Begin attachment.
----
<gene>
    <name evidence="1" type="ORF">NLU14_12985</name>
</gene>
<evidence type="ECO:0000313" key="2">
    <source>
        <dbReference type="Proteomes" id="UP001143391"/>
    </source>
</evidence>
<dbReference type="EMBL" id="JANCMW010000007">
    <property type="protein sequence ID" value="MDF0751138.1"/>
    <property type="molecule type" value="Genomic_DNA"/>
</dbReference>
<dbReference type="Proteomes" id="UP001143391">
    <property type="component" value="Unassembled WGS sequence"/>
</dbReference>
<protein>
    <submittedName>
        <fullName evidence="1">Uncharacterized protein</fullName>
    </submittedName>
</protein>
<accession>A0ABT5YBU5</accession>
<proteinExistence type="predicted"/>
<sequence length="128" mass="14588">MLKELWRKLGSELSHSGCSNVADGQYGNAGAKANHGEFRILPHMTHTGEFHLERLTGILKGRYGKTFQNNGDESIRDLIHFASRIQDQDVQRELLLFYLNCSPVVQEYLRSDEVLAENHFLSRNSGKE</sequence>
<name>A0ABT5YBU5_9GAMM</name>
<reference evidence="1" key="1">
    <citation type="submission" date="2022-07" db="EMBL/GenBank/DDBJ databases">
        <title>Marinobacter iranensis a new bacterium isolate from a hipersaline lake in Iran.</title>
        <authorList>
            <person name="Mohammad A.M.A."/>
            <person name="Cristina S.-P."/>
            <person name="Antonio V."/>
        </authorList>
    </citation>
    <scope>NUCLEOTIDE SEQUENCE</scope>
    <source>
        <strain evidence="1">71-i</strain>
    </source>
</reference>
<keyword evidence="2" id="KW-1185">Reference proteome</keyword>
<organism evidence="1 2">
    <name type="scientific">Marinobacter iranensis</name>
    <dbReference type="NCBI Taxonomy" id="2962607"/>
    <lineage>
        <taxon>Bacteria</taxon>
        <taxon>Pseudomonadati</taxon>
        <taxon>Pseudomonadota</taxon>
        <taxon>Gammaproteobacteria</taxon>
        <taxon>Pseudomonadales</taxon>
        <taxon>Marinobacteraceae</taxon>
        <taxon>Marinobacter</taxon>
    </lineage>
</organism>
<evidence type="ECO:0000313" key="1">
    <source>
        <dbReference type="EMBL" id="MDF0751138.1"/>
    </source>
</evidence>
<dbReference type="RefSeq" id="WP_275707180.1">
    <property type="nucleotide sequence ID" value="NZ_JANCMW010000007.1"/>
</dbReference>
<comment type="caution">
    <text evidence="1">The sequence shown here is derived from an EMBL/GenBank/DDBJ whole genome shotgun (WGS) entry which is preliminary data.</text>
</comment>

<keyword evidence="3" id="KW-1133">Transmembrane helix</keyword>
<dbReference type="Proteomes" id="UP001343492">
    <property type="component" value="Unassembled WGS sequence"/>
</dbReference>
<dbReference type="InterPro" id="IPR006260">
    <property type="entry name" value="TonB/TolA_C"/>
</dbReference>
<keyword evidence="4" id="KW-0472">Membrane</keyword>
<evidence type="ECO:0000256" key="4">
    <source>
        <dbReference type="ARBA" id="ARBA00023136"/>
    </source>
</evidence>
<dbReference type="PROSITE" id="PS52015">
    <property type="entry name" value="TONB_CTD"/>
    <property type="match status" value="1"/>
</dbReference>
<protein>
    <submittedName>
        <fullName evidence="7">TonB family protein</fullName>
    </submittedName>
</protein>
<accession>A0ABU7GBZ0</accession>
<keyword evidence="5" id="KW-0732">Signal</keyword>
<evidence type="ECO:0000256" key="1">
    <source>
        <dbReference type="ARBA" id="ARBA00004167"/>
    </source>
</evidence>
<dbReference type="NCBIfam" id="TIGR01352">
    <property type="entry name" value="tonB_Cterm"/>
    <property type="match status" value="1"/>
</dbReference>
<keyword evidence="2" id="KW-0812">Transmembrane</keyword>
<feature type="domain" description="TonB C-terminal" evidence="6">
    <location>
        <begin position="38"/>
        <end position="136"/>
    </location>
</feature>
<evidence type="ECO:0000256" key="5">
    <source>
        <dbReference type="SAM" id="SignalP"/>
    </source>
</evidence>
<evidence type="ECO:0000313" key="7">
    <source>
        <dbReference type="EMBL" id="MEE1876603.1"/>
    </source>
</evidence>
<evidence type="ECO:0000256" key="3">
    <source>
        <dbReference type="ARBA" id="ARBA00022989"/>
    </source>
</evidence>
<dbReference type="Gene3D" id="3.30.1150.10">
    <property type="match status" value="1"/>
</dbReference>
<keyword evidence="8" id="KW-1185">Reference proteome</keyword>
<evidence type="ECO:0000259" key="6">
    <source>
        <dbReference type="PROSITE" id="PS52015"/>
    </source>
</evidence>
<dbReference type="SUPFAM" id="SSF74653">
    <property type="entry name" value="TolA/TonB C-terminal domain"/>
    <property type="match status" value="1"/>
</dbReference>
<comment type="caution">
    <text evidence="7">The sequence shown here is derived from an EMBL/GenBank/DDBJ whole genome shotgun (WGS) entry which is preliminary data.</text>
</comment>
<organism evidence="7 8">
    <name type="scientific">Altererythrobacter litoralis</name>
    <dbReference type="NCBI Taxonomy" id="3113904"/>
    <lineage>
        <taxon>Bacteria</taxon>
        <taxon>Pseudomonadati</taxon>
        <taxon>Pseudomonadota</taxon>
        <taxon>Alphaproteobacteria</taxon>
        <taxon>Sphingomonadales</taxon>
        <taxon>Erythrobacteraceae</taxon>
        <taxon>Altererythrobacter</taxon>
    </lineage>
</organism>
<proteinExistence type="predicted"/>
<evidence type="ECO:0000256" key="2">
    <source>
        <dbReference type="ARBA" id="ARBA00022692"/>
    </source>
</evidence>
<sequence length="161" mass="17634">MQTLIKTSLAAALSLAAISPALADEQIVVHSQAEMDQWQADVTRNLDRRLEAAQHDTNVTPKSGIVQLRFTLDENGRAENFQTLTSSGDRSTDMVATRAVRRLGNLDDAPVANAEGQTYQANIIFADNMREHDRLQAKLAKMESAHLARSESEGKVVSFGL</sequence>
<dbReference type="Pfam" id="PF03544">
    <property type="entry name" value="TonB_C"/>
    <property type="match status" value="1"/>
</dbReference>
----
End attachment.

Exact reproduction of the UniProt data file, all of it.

<gene>
    <name evidence="1" type="ORF">NLU14_12985</name>
</gene>
<evidence type="ECO:0000313" key="2">
    <source>
        <dbReference type="Proteomes" id="UP001143391"/>
    </source>
</evidence>
<dbReference type="EMBL" id="JANCMW010000007">
    <property type="protein sequence ID" value="MDF0751138.1"/>
    <property type="molecule type" value="Genomic_DNA"/>
</dbReference>
<dbReference type="Proteomes" id="UP001143391">
    <property type="component" value="Unassembled WGS sequence"/>
</dbReference>
<protein>
    <submittedName>
        <fullName evidence="1">Uncharacterized protein</fullName>
    </submittedName>
</protein>
<accession>A0ABT5YBU5</accession>
<proteinExistence type="predicted"/>
<sequence length="128" mass="14588">MLKELWRKLGSELSHSGCSNVADGQYGNAGAKANHGEFRILPHMTHTGEFHLERLTGILKGRYGKTFQNNGDESIRDLIHFASRIQDQDVQRELLLFYLNCSPVVQEYLRSDEVLAENHFLSRNSGKE</sequence>
<name>A0ABT5YBU5_9GAMM</name>
<reference evidence="1" key="1">
    <citation type="submission" date="2022-07" db="EMBL/GenBank/DDBJ databases">
        <title>Marinobacter iranensis a new bacterium isolate from a hipersaline lake in Iran.</title>
        <authorList>
            <person name="Mohammad A.M.A."/>
            <person name="Cristina S.-P."/>
            <person name="Antonio V."/>
        </authorList>
    </citation>
    <scope>NUCLEOTIDE SEQUENCE</scope>
    <source>
        <strain evidence="1">71-i</strain>
    </source>
</reference>
<keyword evidence="2" id="KW-1185">Reference proteome</keyword>
<organism evidence="1 2">
    <name type="scientific">Marinobacter iranensis</name>
    <dbReference type="NCBI Taxonomy" id="2962607"/>
    <lineage>
        <taxon>Bacteria</taxon>
        <taxon>Pseudomonadati</taxon>
        <taxon>Pseudomonadota</taxon>
        <taxon>Gammaproteobacteria</taxon>
        <taxon>Pseudomonadales</taxon>
        <taxon>Marinobacteraceae</taxon>
        <taxon>Marinobacter</taxon>
    </lineage>
</organism>
<evidence type="ECO:0000313" key="1">
    <source>
        <dbReference type="EMBL" id="MDF0751138.1"/>
    </source>
</evidence>
<dbReference type="RefSeq" id="WP_275707180.1">
    <property type="nucleotide sequence ID" value="NZ_JANCMW010000007.1"/>
</dbReference>
<comment type="caution">
    <text evidence="1">The sequence shown here is derived from an EMBL/GenBank/DDBJ whole genome shotgun (WGS) entry which is preliminary data.</text>
</comment>

<keyword evidence="3" id="KW-1133">Transmembrane helix</keyword>
<dbReference type="Proteomes" id="UP001343492">
    <property type="component" value="Unassembled WGS sequence"/>
</dbReference>
<dbReference type="InterPro" id="IPR006260">
    <property type="entry name" value="TonB/TolA_C"/>
</dbReference>
<keyword evidence="4" id="KW-0472">Membrane</keyword>
<evidence type="ECO:0000256" key="4">
    <source>
        <dbReference type="ARBA" id="ARBA00023136"/>
    </source>
</evidence>
<dbReference type="PROSITE" id="PS52015">
    <property type="entry name" value="TONB_CTD"/>
    <property type="match status" value="1"/>
</dbReference>
<protein>
    <submittedName>
        <fullName evidence="7">TonB family protein</fullName>
    </submittedName>
</protein>
<accession>A0ABU7GBZ0</accession>
<keyword evidence="5" id="KW-0732">Signal</keyword>
<evidence type="ECO:0000256" key="1">
    <source>
        <dbReference type="ARBA" id="ARBA00004167"/>
    </source>
</evidence>
<dbReference type="NCBIfam" id="TIGR01352">
    <property type="entry name" value="tonB_Cterm"/>
    <property type="match status" value="1"/>
</dbReference>
<keyword evidence="2" id="KW-0812">Transmembrane</keyword>
<feature type="domain" description="TonB C-terminal" evidence="6">
    <location>
        <begin position="38"/>
        <end position="136"/>
    </location>
</feature>
<evidence type="ECO:0000256" key="5">
    <source>
        <dbReference type="SAM" id="SignalP"/>
    </source>
</evidence>
<evidence type="ECO:0000313" key="7">
    <source>
        <dbReference type="EMBL" id="MEE1876603.1"/>
    </source>
</evidence>
<evidence type="ECO:0000256" key="3">
    <source>
        <dbReference type="ARBA" id="ARBA00022989"/>
    </source>
</evidence>
<dbReference type="Gene3D" id="3.30.1150.10">
    <property type="match status" value="1"/>
</dbReference>
<keyword evidence="8" id="KW-1185">Reference proteome</keyword>
<evidence type="ECO:0000259" key="6">
    <source>
        <dbReference type="PROSITE" id="PS52015"/>
    </source>
</evidence>
<dbReference type="SUPFAM" id="SSF74653">
    <property type="entry name" value="TolA/TonB C-terminal domain"/>
    <property type="match status" value="1"/>
</dbReference>
<comment type="caution">
    <text evidence="7">The sequence shown here is derived from an EMBL/GenBank/DDBJ whole genome shotgun (WGS) entry which is preliminary data.</text>
</comment>
<organism evidence="7 8">
    <name type="scientific">Altererythrobacter litoralis</name>
    <dbReference type="NCBI Taxonomy" id="3113904"/>
    <lineage>
        <taxon>Bacteria</taxon>
        <taxon>Pseudomonadati</taxon>
        <taxon>Pseudomonadota</taxon>
        <taxon>Alphaproteobacteria</taxon>
        <taxon>Sphingomonadales</taxon>
        <taxon>Erythrobacteraceae</taxon>
        <taxon>Altererythrobacter</taxon>
    </lineage>
</organism>
<proteinExistence type="predicted"/>
<evidence type="ECO:0000256" key="2">
    <source>
        <dbReference type="ARBA" id="ARBA00022692"/>
    </source>
</evidence>
<sequence length="161" mass="17634">MQTLIKTSLAAALSLAAISPALADEQIVVHSQAEMDQWQADVTRNLDRRLEAAQHDTNVTPKSGIVQLRFTLDENGRAENFQTLTSSGDRSTDMVATRAVRRLGNLDDAPVANAEGQTYQANIIFADNMREHDRLQAKLAKMESAHLARSESEGKVVSFGL</sequence>
<dbReference type="Pfam" id="PF03544">
    <property type="entry name" value="TonB_C"/>
    <property type="match status" value="1"/>
</dbReference>